The Crisis at Olympus
A good overview of the crisis was captured in a review by Digital Trends which is abstracted below:
To most consumers, Olympus is a Japanese company that makes a selection of well-regarded digital cameras. The company also dabbles in gizmos like digital voice recorders. Olympus started back in 1919 making medical thermometers and microscopes. Today it makes a huge range of medical and industrial products.
Controversy and scandal
For the last few weeks, [October-November 2011] Olympus has been surrounded by controversy and scandal. The company installed then quickly sacked Michael Woodford, its first non-Japanese CEO. It has admitted that it paid out some $687 million to Axes America as an advising fee related to the Olympus’s $2.2 billion takeover of British medical company Gyrus in 2008, roughly a third of the total price paid. Axes America has since shut down, along with the Cayman Islands company that handled the transaction.
Olympus says its relationship with Axes America ended with the stock buyback and that it has no knowledge of the advisor’s current status. Axes America and Axam Investments were operated by Japanese banker Hajime Sagawa.
On April 1, 2011, Olympus appointed Michael Woodford as the company’s president and chief executive officer, with Tsuyoshi Kikukawa shifting to chairman of the company’s board. Both were Olympus lifers. Kikukawa had been instrumental in getting Olympus into the digital camera business, although he also pursued an aggressive merger-and-acquisition strategy that sometimes rankled investors. Woodford was viewed as a solid, loyal choice for expanding Olympus’s business outside Japan, keeping the company’s core business intact, and effecting deploying cost-cutting strategies
On appointment, Woodford became deeply uneasy about what he discovered about the Gyrus deal. He commissioned PriceWaterhouseCoopers to assess the Gyrus deal. PWC reported [Oct 11th 2011] that the “cost of the transaction to Olympus is extremely significant and is as a result of a number of actions taken by management which are questionable and which give cause for concern.”
The same day, Woodford wrote to chairman Kikukawa: “It is truly extraordinary and frankly unbelievable that Olympus made a series of payments approaching USD $700 million in fees to a company in the Cayman Islands whose ultimate ownership is still unknown to us, preventing the auditors from verifying that no related parties were involved.”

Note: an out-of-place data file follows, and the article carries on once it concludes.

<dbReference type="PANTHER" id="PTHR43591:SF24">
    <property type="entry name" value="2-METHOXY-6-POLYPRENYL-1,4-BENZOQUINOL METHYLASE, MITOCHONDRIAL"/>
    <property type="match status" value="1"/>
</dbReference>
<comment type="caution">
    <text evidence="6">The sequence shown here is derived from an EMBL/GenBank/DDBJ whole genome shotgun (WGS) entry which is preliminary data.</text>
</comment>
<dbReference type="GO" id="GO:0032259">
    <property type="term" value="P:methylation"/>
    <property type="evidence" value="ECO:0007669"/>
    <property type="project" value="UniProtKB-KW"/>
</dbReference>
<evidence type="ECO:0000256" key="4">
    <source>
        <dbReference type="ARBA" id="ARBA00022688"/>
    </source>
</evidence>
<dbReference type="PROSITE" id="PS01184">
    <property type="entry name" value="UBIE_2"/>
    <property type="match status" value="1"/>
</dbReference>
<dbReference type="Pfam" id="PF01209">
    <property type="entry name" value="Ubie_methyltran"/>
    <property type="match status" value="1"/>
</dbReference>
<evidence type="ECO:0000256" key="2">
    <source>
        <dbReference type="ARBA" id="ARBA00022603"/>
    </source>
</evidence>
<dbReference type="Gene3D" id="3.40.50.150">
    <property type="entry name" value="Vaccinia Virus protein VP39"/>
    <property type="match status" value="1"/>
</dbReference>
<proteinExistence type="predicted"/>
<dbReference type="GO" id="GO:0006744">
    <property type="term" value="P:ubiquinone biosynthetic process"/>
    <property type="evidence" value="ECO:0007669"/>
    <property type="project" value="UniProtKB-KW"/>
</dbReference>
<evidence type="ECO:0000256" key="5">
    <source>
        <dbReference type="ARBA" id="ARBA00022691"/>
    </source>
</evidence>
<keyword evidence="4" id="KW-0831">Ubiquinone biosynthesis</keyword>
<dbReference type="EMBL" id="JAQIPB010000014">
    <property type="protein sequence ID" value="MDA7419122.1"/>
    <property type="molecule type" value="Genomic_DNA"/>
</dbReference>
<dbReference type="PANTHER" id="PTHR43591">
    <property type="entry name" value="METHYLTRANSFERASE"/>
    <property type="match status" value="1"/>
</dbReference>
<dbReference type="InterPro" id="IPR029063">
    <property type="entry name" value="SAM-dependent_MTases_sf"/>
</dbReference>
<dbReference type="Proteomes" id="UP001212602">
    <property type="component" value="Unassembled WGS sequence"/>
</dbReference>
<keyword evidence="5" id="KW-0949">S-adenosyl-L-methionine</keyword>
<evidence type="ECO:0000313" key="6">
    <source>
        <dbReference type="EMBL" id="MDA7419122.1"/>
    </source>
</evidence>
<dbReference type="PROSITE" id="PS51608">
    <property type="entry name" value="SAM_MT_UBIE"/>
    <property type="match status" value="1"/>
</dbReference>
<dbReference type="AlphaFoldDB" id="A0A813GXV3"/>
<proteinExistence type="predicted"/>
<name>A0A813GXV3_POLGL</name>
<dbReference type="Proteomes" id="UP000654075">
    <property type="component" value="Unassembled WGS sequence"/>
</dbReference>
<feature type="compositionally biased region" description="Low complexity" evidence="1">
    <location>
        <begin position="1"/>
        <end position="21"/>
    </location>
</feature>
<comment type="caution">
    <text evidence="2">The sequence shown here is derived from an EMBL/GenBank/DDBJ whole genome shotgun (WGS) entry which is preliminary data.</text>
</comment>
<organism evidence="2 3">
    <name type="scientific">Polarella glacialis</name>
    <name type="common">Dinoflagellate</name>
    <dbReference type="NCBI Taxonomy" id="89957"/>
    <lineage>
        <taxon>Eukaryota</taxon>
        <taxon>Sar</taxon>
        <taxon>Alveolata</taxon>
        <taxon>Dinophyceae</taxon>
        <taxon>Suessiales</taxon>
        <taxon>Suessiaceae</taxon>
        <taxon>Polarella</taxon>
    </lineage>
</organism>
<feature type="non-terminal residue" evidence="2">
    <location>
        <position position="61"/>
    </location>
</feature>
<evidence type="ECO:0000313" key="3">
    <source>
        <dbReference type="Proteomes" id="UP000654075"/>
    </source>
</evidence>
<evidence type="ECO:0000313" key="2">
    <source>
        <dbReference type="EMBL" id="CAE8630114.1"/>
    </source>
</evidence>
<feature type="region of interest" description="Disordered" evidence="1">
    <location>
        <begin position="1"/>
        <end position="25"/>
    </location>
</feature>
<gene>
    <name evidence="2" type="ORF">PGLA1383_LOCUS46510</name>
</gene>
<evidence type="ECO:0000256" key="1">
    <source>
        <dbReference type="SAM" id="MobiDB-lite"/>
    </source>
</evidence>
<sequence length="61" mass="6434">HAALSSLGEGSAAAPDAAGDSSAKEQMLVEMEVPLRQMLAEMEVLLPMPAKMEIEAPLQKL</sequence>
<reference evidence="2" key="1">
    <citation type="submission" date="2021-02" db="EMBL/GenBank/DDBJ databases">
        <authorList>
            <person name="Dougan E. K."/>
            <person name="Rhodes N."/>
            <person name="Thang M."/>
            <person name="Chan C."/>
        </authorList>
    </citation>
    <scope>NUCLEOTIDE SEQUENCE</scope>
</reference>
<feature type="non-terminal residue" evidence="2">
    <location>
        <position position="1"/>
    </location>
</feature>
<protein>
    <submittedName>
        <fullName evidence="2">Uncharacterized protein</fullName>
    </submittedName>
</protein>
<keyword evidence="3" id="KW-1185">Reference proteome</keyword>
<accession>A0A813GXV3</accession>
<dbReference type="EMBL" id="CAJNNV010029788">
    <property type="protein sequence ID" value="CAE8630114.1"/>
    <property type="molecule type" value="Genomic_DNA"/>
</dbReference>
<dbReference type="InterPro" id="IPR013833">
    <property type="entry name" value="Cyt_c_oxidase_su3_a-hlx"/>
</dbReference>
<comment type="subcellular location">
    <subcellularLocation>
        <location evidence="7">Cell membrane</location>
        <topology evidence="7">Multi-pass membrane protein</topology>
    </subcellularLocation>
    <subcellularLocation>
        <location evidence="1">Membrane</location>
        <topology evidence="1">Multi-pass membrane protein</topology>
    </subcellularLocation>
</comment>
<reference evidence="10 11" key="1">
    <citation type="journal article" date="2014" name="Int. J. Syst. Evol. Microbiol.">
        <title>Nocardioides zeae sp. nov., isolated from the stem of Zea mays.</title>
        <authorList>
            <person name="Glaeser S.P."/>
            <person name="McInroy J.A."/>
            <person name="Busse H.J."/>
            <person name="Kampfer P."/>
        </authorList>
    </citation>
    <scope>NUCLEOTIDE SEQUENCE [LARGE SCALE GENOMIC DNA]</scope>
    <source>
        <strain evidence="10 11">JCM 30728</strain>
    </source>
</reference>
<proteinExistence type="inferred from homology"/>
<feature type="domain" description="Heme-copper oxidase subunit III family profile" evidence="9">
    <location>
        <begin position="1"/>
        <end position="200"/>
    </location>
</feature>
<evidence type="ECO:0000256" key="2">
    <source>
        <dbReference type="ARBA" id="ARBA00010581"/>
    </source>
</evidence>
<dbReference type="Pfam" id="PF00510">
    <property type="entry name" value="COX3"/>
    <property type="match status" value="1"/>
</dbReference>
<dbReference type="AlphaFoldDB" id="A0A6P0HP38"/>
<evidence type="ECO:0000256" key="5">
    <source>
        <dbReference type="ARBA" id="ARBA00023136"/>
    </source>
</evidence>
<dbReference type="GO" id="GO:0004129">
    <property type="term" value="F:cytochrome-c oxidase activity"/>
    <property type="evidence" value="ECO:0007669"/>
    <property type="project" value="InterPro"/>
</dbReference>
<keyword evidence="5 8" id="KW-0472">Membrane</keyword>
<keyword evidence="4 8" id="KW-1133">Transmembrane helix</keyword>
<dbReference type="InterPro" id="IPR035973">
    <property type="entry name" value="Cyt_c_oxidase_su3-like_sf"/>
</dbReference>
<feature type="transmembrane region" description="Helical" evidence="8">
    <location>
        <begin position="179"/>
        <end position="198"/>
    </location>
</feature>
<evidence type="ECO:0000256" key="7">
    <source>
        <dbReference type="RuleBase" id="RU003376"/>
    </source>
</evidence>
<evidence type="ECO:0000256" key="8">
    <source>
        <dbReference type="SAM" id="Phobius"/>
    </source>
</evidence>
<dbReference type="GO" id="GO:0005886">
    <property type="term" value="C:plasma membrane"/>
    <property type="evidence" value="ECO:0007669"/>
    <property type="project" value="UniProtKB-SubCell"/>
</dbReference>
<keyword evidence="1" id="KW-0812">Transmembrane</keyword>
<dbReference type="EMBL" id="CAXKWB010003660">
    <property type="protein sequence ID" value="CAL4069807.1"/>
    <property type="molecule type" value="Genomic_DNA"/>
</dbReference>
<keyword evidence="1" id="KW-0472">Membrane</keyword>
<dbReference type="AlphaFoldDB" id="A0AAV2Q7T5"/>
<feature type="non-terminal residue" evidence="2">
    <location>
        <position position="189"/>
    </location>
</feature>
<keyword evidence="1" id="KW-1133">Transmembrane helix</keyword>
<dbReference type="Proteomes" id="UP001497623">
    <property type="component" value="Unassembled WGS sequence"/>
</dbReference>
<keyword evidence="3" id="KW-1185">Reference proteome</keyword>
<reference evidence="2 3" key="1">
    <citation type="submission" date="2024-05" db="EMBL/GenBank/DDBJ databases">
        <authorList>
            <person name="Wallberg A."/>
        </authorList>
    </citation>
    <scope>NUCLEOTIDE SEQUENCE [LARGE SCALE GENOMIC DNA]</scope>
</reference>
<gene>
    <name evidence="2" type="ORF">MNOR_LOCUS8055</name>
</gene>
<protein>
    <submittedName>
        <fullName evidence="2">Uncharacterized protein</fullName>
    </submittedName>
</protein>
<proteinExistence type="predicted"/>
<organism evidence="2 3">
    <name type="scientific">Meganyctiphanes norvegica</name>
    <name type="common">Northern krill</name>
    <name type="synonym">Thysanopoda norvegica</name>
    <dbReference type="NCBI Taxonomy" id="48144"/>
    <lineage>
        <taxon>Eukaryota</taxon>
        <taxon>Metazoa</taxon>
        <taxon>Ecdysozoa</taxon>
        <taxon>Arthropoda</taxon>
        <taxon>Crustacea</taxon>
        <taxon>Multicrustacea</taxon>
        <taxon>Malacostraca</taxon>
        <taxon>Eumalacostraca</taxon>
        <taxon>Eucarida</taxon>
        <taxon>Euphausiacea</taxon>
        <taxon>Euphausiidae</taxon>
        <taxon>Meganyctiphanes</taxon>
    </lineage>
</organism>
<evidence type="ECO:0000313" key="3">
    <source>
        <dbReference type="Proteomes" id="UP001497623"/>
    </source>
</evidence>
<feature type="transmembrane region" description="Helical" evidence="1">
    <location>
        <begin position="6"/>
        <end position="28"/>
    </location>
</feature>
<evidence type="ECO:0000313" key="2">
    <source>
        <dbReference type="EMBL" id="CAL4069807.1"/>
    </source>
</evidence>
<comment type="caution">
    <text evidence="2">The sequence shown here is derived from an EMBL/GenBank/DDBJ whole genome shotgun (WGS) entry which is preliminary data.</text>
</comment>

Two weeks later [Oct 14th 2011], Olympus removed Woodford from his roles as president and CEO roles on a unanimous vote, retaining him as a director on the board. Officially, Olympus claimed Woodford’s approach was disrupting its operations and could no longer be tolerated.
Woodford becomes a John Grisham hero
According to CBS News, Michael Woodfood became a hero from a John Grisham novel:
[Woodford] says he’s been unwittingly cast in a corporate drama of deceit and danger befitting a John Grisham novel. “Mentions of organized crime, boardroom battles, character assassination…it’s just been a surreal few weeks,” he said.
Japanese companies have long been criticized for their cozy, insider corporate culture. The Japanese themselves say that change is difficult without something called “gaiatsu,” which literally translates as “pressure from foreigners”
Shareholders around the world are demanding Woodford is reinstated and a full-scale investigation is held internally. Woodford is to meet [Dec 2011] with investigators at the Justice Department. There are allegations that organized crime in Japan helped engineer the cover-up. At stake is not just the fate Olympus, but the reputation of corporate Japan itself.
A Linked-in message from Fontas Varidakis drew LWD attention to the Olympus story, picking up many of the points and corporate dilemmas covered in this post. The image of Michael Woodford is from the Shropshire Star site.